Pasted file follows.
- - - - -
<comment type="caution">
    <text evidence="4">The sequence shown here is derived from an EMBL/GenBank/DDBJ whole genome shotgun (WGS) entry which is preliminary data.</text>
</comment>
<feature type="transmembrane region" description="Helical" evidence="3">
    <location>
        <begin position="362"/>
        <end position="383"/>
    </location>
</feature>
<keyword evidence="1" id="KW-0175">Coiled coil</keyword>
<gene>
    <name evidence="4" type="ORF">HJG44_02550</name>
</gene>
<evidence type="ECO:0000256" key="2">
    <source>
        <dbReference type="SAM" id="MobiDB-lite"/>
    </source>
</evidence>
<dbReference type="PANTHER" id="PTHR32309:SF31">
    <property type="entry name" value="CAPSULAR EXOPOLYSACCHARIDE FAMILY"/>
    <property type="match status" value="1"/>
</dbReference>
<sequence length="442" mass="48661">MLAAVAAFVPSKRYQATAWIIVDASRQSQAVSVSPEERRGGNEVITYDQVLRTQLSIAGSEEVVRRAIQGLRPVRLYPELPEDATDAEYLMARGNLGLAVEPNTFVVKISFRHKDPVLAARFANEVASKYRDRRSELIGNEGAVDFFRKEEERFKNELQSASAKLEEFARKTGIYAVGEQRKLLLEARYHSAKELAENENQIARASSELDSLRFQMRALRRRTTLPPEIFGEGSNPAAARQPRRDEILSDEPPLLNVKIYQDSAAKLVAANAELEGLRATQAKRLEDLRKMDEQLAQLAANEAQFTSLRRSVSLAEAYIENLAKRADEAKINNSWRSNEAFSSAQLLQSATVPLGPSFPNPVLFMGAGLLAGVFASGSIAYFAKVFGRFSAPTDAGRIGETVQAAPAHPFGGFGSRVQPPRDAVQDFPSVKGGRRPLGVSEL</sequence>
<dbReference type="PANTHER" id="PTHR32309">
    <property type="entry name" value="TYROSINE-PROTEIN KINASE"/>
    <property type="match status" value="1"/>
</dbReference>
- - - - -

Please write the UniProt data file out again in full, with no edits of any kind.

<comment type="caution">
    <text evidence="4">The sequence shown here is derived from an EMBL/GenBank/DDBJ whole genome shotgun (WGS) entry which is preliminary data.</text>
</comment>
<feature type="transmembrane region" description="Helical" evidence="3">
    <location>
        <begin position="362"/>
        <end position="383"/>
    </location>
</feature>
<keyword evidence="1" id="KW-0175">Coiled coil</keyword>
<gene>
    <name evidence="4" type="ORF">HJG44_02550</name>
</gene>
<evidence type="ECO:0000256" key="2">
    <source>
        <dbReference type="SAM" id="MobiDB-lite"/>
    </source>
</evidence>
<dbReference type="PANTHER" id="PTHR32309:SF31">
    <property type="entry name" value="CAPSULAR EXOPOLYSACCHARIDE FAMILY"/>
    <property type="match status" value="1"/>
</dbReference>
<sequence length="442" mass="48661">MLAAVAAFVPSKRYQATAWIIVDASRQSQAVSVSPEERRGGNEVITYDQVLRTQLSIAGSEEVVRRAIQGLRPVRLYPELPEDATDAEYLMARGNLGLAVEPNTFVVKISFRHKDPVLAARFANEVASKYRDRRSELIGNEGAVDFFRKEEERFKNELQSASAKLEEFARKTGIYAVGEQRKLLLEARYHSAKELAENENQIARASSELDSLRFQMRALRRRTTLPPEIFGEGSNPAAARQPRRDEILSDEPPLLNVKIYQDSAAKLVAANAELEGLRATQAKRLEDLRKMDEQLAQLAANEAQFTSLRRSVSLAEAYIENLAKRADEAKINNSWRSNEAFSSAQLLQSATVPLGPSFPNPVLFMGAGLLAGVFASGSIAYFAKVFGRFSAPTDAGRIGETVQAAPAHPFGGFGSRVQPPRDAVQDFPSVKGGRRPLGVSEL</sequence>
<dbReference type="PANTHER" id="PTHR32309">
    <property type="entry name" value="TYROSINE-PROTEIN KINASE"/>
    <property type="match status" value="1"/>
</dbReference>